Regional block via continuous caudal infusion as sole anesthetic for inguinal hernia repair in conscious neonates

Claudia M Mueller, Tiffany J Sinclair, Megan Stevens, Micaela Esquivel, Noah Gordon
Pediatric Surgery International 2017, 33 (3): 341-345

PURPOSE: The use of general anesthesia in young children has come under increasing scrutiny due to its potential long-term neurotoxic effects. Meanwhile, regional anesthesia for surgical procedures in neonates has many advantages, including preservation of respiratory status and faster return to feeding. We describe the successful use of 3% 2-chloroprocaine administered via continuous caudal infusion as the sole anesthetic agent during elective surgical procedures in infants.

METHODS: A retrospective chart review of all patients who underwent elective surgical procedures under continuous caudal regional anesthetic at a single institution was performed. Thirty patients (27 males, three females) were identified: 28 patients underwent inguinal hernia repairs. Caudal anesthesia was established via continuous infusion of 3% 2-chloroprocaine through an indwelling catheter.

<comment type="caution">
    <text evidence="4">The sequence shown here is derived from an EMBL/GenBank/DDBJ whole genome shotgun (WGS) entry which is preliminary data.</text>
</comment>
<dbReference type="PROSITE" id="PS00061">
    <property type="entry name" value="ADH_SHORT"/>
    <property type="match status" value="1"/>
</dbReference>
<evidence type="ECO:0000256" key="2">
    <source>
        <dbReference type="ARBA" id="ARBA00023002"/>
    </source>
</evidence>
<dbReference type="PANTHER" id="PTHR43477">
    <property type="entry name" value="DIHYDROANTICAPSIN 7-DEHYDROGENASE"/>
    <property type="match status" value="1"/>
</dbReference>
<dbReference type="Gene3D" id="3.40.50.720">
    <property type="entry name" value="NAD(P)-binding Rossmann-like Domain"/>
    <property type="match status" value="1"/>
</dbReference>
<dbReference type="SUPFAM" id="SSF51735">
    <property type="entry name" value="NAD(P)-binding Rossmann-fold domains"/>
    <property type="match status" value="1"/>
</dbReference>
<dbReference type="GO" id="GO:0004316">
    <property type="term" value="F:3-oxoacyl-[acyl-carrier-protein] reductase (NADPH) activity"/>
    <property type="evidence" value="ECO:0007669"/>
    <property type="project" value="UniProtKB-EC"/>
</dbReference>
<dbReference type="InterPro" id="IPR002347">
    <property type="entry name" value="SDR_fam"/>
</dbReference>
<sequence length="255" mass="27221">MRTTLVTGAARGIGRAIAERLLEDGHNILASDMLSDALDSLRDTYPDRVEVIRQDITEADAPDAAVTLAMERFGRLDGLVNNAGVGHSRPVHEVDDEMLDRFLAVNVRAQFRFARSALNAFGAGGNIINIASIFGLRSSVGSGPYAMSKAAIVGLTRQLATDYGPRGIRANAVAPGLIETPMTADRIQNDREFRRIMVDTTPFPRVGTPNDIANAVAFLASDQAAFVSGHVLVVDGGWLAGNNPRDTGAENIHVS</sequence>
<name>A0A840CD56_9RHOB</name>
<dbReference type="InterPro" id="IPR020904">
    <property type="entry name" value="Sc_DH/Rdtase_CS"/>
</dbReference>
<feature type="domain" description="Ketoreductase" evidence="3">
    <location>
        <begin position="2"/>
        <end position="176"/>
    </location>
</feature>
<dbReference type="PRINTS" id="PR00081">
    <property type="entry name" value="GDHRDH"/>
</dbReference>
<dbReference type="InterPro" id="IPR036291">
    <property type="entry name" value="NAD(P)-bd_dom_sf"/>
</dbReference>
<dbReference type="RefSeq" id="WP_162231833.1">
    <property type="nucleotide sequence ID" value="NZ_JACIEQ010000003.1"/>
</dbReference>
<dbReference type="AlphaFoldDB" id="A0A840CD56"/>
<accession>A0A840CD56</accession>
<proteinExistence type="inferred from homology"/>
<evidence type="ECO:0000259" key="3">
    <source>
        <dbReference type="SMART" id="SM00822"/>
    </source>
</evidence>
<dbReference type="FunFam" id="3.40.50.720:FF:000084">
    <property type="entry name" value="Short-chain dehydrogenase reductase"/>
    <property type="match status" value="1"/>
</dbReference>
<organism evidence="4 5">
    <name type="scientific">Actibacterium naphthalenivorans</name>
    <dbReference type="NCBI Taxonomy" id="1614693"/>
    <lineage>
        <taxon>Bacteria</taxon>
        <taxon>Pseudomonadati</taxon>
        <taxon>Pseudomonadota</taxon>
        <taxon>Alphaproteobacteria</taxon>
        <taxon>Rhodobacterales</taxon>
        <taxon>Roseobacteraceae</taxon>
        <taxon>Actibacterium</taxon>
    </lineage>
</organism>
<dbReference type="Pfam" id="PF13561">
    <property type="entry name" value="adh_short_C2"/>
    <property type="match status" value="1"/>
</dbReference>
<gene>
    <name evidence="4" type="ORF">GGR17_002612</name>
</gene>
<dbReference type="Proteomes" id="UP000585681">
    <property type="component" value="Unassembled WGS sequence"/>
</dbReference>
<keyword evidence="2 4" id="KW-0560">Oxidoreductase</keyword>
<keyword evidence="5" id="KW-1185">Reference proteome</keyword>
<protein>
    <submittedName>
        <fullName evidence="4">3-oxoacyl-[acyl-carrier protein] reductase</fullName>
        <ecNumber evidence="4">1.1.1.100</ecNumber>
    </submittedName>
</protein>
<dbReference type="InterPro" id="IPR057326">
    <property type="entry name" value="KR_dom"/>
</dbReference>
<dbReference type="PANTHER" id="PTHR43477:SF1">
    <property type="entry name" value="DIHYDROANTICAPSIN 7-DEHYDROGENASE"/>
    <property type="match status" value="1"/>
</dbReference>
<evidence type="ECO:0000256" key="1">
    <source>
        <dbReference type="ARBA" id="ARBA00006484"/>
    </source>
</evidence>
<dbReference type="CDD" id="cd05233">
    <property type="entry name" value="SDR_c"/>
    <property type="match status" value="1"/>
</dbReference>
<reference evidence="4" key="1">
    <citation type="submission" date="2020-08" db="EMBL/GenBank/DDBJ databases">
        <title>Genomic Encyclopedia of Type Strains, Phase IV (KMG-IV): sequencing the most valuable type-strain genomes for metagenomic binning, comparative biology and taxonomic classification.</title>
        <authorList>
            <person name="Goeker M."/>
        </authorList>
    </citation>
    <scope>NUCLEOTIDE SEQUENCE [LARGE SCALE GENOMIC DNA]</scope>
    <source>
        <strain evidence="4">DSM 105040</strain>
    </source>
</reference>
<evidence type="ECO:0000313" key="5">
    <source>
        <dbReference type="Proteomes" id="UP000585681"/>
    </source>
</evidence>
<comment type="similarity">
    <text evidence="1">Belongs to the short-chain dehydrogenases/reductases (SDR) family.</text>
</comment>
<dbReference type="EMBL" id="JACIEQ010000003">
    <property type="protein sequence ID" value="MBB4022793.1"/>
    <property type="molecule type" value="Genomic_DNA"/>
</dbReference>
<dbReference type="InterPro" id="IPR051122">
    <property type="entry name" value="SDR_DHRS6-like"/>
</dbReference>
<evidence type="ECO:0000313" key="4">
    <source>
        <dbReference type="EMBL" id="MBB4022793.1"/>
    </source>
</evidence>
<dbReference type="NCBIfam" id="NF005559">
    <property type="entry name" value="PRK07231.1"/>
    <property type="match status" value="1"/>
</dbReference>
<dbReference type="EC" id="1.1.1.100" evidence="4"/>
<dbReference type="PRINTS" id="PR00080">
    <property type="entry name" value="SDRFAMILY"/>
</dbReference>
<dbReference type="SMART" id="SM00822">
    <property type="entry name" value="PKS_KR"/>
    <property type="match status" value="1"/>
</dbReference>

RESULTS: Successful analgesia by regional block alone was achieved in all patients for the duration of each surgical procedure without need for rescue anesthesia. Mean operative time was 49 min. Patients were able to return to feeding immediately after surgery and were ready for discharge home within that day.

CONCLUSION: Continuous caudal infusion of chloroprocaine is a safe and effective way to maintain adequate analgesia for elective surgeries in infants. This successful regional approach obviates the use of general anesthetic which reduces post-operative recovery time and avoids concerns for neurotoxicity.

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